12. 12. Generate climate inputSpatial interpolation function in GIS(Variography and kriging)Rainfall data (1985-2008)325 met and hydrological stations:33 met. and 10 hydro. Stations (Laos)169 met. (North and North-East Thailand)94 stations (Cambodia)- Rainfall- Crop Evapotranspiration (ETc)ThailandLaosCambodia
  13. 13. Crop Evapotranspiration (ETc)ocsc ETKKET     2234.01273900408.0UeeUTGRETdano  airdryWFCWairdryWsurfacesSSSWK___+ Crop coefficient (Kc)(Initial stage Kc=1.05,development stage Kc=1.2,late season stage Kc=0.6-0.9) (Allen et al.,1998)+Water stress coefficient (Ks)+ Reference Evapotranspiration (ETo)
  14. 14. Potential evapotranspiration (Penman-Monteith equation)Week 15 Week 25Week 35 Week 40
  15. 15. Soil profile samples
  16. 16. Schematic diagram for quantifying free water level and water stressdevelopment based on lowland water balance modelSoil dataClay%Downward(D)Climate dataRainfall ETcFIELD WATER BALANCE MODEL: W(t)= W(t-1)+RF(t)-ETc(t)–D(t)-L(t)-R(t)Determination of LGP, SGP, EGPDaily free water levelEstimation probability of drought occurrenceSat, FC,WP, Air(Saxton & Rawls)•Point based (daily)•Gridded surface(weekly)
  17. 17. Soil water balance model for quantifying LGP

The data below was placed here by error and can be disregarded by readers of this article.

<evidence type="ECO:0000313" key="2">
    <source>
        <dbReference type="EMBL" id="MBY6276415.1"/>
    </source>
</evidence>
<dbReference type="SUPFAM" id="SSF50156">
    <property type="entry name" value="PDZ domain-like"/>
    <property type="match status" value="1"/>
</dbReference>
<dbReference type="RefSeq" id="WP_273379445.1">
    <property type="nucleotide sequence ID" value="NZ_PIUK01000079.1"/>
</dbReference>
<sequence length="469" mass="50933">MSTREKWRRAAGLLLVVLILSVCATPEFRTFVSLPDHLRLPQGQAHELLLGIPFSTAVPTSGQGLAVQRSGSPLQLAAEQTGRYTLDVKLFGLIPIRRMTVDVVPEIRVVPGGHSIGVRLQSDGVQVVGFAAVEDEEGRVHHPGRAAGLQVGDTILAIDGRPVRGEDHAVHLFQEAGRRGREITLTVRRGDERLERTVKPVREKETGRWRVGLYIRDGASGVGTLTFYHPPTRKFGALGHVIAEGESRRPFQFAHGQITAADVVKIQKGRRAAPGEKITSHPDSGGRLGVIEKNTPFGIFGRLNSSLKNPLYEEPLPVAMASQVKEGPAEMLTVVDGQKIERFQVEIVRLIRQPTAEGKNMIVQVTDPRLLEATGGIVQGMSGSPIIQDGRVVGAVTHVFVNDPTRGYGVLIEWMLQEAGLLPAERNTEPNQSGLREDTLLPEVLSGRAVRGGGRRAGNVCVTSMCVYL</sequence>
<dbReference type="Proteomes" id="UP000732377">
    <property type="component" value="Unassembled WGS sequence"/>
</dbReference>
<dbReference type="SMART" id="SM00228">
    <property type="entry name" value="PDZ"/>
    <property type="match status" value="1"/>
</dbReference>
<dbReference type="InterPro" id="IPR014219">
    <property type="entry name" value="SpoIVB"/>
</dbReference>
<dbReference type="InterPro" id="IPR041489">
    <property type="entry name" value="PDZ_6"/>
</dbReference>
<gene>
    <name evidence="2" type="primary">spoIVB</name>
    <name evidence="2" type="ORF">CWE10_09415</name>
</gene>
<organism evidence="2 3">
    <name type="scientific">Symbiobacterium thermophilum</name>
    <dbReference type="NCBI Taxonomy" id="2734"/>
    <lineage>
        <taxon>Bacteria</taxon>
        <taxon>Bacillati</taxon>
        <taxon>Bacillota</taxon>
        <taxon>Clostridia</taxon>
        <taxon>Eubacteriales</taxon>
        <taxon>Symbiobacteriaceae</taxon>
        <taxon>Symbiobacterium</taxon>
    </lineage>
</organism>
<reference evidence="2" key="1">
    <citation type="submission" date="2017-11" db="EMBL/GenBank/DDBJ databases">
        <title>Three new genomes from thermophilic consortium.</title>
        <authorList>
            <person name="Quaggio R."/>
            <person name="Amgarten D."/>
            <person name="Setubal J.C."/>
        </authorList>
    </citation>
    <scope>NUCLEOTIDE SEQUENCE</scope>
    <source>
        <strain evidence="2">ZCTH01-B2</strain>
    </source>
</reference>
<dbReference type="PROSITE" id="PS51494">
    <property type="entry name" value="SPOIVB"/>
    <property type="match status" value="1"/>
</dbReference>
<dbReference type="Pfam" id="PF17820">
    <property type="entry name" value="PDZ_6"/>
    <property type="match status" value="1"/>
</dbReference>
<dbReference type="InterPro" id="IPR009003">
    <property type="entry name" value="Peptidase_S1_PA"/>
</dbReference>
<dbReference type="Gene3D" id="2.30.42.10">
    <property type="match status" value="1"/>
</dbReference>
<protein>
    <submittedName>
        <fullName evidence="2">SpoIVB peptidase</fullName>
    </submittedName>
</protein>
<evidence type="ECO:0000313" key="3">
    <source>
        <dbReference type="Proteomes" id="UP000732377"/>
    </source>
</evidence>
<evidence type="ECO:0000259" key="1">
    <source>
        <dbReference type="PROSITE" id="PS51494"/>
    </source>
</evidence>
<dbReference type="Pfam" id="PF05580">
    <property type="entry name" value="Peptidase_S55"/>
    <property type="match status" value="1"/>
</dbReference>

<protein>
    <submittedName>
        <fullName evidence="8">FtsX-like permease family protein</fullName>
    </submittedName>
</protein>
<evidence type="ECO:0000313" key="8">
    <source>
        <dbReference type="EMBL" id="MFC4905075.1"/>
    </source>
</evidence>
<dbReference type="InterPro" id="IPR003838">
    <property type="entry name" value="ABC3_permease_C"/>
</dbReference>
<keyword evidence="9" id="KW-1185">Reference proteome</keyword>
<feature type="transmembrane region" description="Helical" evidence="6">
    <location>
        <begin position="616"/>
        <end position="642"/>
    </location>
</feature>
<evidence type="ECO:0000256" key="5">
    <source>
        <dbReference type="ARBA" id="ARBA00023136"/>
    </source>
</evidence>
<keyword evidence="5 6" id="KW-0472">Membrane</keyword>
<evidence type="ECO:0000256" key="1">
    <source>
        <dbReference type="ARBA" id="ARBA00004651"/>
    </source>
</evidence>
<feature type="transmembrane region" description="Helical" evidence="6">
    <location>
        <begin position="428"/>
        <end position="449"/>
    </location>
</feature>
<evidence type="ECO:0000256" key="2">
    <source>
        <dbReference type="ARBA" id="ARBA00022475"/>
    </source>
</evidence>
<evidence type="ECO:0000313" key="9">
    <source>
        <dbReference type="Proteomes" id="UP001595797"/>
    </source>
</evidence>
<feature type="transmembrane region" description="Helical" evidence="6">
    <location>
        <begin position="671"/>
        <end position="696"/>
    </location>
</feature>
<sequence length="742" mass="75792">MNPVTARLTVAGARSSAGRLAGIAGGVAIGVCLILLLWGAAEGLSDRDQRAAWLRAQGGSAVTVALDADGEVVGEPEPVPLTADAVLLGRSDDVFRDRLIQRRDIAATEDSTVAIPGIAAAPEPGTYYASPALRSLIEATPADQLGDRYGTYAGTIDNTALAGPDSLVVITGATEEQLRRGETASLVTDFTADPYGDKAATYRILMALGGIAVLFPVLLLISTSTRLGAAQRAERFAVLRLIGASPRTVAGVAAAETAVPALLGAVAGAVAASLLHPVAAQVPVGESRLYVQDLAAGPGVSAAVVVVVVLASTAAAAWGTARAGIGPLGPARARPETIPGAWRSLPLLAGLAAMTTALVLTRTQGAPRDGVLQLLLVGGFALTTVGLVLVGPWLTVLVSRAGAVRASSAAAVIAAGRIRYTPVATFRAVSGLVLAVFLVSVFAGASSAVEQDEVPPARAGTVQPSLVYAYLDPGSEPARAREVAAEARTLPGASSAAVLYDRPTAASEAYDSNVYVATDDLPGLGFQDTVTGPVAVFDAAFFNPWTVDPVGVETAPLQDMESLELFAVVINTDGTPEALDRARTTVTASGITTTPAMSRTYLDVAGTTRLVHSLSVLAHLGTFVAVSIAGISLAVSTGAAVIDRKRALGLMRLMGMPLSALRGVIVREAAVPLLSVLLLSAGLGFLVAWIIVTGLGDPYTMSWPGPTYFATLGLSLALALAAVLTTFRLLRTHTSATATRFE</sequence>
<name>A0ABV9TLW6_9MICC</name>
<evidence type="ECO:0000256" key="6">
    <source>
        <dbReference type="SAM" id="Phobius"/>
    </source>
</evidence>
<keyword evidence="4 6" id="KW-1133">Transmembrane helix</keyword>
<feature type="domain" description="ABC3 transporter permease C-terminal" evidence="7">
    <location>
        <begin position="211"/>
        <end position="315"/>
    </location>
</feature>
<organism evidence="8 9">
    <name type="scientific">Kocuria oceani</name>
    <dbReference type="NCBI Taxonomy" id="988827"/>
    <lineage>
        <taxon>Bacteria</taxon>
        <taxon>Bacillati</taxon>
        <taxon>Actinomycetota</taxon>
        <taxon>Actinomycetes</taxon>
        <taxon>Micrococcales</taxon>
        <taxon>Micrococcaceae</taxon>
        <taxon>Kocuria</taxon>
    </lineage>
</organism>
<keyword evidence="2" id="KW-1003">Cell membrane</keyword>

18. 18. Duration for the length of growing period (LGP)
  19. 19. Start of growing period (SGP) End of growing period (EGP
  20. 20. The prediction of water availability can bemade with weather forecastingWeather Forecast DivisionDepartment ofMeteorology andHydrology0501001502002503003504004505005501 2 3 4 5 6 7 8 9 10 11 12Monthsmm20002001200220032004Mean
  21. 21. Results of weekly water availability predictionmade at two different times in 2010.Forecast standing water level forweek 28 (9-15 July 2010)Forecast standing water level forweek 41 (8-14 Oct 2010)
  22. 22. 0102030405060708090100-40 -35 -30 -25 -20 -15 -10 -5 0Ralative water level (cm)Grainyieldreduction(%)EarlyMediumLateY = -1.68X; r2 = 0.80Linear (Y = -1.68X; r2= 0.80)Y=-1.68X; r2 =0.80 (cm)1.68WL-(%)reductionYield Rel-100.00-50.000.0050.00100.00150.00200.00250.001 3 5 7 9 11 13 15 17 19 21 23 25 27 29 31 33 35 37 39 41 43 45 47 49 51WeeksmmRainfall Depth of standing water Field water storageSoil water at FC Soil water at WPStartLGP wk19 End LGP wk41FloweringKhanthaboury (wetseason rice, 1988)Estimation of Yield limited by water stress• Water stress aroundflowering (3 weekbefore and after)Ouk et al.,(2006)Start LGP End LGP LGP Flowering date Wlrel(mm) %yield reduction19 43 25 17-Sep -74.1 12
  23. 23. Using SWB in conjunction with GIS can provide: a geographical dimension of soil hydrological patterns forvarious rice growing environments. identify the spatial pattern of drought stress that is likely tooccur from long term climate data. identify strategies for plant breeding and geographical targetingof improved varieties with particular drought tolerance ordrought avoidance characteristics.To provide guidelines for practical advice to the rice farmersand researchers for the determination of appropriate cropmanagement strategies (e.g. time of planting, selection ofvarieties) and policy makers for investment decisions.Conclusion
  24. 24. THANK YOU!